Valdez Emergency Communications

Audrey Fraizer

Audrey Fraizer

Center Piece

If you like variety and adventure in emergency dispatch, Valdez, Alaska (USA), just might be the place for you. Keep in mind that you’ll have to wait for openings at a communication center with little to no turnover though.

Sarah Winn has worked at the Valdez Police Department since 2014 (excluding a two-year break and returning in 2019). She works 12-hour shifts, one week on and the next week off. Depending on the rotation, the first week she answers fire/EMS and law enforcement emergency and non-emergency calls on the second floor of the Valdez Police Department.

She is the sole EMD on duty during that shift but can call for backup from PSAP Supervisor Lorrie Mott or a co-worker scheduled for a shift on the first floor at the Valdez Police Department.

The many hats of dispatch also include record clerk between answering calls, dispatching response, alerting animal control officers to investigate reports of a brown or black bear tromping through a neighborhood or campground, and contacting search and rescue to locate someone last seen, for example, driving a snowmobile into the great beyond for adventure.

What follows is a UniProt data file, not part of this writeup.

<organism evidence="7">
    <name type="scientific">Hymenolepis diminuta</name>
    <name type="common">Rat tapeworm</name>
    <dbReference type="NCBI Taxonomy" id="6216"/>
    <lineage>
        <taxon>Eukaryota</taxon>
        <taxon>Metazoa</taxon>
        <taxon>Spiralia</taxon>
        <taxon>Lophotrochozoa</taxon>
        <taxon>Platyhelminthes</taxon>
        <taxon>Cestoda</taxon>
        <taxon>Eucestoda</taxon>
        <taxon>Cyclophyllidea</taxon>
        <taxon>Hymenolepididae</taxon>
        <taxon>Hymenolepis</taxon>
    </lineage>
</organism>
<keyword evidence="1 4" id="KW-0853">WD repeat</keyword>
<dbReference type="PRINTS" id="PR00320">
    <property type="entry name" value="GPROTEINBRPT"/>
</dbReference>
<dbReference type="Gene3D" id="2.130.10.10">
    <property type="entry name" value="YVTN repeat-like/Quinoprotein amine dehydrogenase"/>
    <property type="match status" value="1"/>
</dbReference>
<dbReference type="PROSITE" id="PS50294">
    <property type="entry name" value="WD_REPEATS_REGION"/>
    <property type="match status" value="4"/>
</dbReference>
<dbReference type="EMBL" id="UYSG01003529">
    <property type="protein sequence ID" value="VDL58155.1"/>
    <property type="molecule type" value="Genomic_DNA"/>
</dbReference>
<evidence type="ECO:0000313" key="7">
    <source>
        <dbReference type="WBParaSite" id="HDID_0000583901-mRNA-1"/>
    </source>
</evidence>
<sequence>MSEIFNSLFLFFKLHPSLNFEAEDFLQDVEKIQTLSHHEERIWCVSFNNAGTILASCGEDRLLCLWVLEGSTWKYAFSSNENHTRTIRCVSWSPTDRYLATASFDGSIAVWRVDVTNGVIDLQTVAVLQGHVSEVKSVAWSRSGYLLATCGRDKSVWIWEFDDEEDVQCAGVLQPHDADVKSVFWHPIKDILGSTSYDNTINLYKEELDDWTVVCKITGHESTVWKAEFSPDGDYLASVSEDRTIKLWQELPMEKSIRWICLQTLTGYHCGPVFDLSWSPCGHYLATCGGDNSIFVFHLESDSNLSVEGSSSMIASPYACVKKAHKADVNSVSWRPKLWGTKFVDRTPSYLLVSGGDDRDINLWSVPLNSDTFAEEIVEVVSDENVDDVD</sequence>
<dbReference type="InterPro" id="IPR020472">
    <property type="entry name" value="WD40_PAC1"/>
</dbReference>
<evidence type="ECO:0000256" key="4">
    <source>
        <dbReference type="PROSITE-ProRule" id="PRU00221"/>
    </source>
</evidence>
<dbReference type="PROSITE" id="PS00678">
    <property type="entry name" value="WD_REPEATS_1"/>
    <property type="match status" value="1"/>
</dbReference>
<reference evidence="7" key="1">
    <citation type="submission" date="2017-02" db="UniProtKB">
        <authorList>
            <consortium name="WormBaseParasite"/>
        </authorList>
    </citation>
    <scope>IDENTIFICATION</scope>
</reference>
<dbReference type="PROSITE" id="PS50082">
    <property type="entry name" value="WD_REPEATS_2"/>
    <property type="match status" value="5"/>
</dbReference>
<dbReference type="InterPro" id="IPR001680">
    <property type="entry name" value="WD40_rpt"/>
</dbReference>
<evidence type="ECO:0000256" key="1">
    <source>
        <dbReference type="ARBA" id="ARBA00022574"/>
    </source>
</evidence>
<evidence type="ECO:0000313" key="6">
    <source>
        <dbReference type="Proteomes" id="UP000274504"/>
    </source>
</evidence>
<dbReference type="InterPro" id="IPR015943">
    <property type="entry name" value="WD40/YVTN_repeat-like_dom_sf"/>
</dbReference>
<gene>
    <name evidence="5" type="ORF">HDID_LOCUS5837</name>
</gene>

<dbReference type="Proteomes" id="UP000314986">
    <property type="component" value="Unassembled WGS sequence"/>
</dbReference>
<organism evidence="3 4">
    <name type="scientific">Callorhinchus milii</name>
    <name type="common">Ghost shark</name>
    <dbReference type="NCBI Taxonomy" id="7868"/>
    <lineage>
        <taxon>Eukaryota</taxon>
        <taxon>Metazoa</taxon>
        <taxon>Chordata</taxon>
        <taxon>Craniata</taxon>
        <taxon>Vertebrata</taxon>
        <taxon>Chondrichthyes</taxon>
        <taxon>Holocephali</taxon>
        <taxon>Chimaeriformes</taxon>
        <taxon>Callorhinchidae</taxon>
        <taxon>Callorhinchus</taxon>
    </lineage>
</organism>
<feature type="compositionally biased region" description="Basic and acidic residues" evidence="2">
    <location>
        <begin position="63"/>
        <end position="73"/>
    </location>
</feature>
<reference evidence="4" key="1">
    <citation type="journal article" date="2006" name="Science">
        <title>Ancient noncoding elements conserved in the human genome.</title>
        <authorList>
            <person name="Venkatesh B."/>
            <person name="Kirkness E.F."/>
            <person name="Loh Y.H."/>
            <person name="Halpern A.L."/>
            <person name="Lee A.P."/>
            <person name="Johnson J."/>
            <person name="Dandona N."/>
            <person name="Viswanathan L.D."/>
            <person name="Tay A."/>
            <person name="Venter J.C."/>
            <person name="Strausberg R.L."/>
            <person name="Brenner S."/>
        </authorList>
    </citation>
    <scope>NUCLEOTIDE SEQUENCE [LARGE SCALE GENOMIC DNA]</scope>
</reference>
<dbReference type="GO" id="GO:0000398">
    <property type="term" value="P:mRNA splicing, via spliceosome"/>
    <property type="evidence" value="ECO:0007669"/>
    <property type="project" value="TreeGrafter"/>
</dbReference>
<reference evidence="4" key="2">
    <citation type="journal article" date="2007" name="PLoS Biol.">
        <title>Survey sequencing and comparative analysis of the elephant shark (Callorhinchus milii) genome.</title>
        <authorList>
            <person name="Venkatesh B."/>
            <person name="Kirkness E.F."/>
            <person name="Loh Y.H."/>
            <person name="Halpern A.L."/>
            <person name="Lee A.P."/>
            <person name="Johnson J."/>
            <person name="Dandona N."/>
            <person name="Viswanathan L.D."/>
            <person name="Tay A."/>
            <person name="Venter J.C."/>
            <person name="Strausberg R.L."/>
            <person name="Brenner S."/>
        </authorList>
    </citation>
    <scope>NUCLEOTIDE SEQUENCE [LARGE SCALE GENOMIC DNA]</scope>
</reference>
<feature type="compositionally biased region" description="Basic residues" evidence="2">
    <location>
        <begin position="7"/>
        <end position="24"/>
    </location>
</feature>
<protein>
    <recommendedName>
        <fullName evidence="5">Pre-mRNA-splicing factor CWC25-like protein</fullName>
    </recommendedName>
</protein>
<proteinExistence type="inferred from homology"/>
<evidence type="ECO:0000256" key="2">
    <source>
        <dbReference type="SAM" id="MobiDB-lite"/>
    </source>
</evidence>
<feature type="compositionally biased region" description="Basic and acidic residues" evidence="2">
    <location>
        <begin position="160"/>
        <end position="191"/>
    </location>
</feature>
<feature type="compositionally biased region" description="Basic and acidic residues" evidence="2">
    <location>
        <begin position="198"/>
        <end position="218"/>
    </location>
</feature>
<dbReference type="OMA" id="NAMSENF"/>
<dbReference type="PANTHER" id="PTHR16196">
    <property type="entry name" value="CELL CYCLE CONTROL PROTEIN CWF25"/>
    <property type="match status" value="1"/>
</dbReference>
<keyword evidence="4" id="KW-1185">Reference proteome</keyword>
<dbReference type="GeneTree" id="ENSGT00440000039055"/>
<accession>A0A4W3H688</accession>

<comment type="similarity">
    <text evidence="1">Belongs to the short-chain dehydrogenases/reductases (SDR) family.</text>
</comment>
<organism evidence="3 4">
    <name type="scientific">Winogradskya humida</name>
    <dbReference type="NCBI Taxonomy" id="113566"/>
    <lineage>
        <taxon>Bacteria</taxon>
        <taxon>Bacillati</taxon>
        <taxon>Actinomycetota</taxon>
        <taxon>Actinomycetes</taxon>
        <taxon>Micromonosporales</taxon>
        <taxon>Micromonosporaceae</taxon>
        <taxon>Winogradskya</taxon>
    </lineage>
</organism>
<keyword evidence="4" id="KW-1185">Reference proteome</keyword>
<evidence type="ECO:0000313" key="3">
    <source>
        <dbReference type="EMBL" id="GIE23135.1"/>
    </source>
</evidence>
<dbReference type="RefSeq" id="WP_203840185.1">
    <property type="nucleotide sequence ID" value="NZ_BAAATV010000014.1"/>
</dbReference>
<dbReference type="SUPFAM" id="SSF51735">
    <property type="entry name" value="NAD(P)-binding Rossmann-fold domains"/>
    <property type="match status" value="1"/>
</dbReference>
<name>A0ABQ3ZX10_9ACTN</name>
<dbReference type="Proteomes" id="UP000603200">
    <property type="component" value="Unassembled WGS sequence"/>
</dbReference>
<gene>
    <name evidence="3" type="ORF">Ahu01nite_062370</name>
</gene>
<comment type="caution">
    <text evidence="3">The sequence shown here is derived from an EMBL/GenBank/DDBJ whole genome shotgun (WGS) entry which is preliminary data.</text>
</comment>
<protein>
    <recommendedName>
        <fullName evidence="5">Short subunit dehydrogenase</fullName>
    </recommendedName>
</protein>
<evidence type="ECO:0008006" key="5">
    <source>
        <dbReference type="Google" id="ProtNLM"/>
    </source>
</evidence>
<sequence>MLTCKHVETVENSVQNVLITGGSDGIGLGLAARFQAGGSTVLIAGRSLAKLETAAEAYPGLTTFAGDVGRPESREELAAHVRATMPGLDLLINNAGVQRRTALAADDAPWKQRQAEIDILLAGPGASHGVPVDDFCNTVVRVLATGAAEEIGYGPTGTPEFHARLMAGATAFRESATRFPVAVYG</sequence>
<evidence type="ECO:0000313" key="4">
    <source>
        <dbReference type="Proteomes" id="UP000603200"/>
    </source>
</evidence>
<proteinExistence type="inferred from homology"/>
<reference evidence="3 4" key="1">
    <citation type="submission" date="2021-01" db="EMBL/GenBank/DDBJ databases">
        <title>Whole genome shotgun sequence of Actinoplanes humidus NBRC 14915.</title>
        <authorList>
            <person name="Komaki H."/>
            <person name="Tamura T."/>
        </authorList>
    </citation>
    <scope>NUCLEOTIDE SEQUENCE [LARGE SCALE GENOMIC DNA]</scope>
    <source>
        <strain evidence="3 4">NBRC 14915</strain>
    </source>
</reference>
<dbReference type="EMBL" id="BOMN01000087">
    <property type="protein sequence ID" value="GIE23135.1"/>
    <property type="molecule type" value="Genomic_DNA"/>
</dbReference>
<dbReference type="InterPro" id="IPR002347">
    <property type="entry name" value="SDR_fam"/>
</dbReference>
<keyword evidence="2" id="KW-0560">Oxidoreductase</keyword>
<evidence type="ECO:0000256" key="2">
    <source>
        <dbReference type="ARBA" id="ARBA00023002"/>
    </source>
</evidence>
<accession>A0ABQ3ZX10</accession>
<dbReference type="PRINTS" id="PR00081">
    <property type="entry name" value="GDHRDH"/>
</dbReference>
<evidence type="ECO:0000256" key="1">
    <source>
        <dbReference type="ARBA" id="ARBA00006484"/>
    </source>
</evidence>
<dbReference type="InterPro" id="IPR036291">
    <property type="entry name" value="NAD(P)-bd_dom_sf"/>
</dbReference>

Winn likes the variety. “There’s a good feeling about helping the community.”

The variety doesn’t end in the emergency dispatch center. One week off and she’s back in the same building—this time on the first floor exchanging the first set of hats for another.

She works 12-hour shifts as the corrections officer and acts as backup for the EMD on the second floor. The 13-bed jail is divided into four rooms—including a four-bed holding tank. Generally speaking, an average of one to three people are booked into jail at any one time.

The corrections officers do meal prep and serving, from shopping for breakfast, lunch, and supper to cooking and handing out the food trays. They clean, manage visiting hours, transport the prisoners to the courthouse for hearings, and conduct the electronic monitoring process.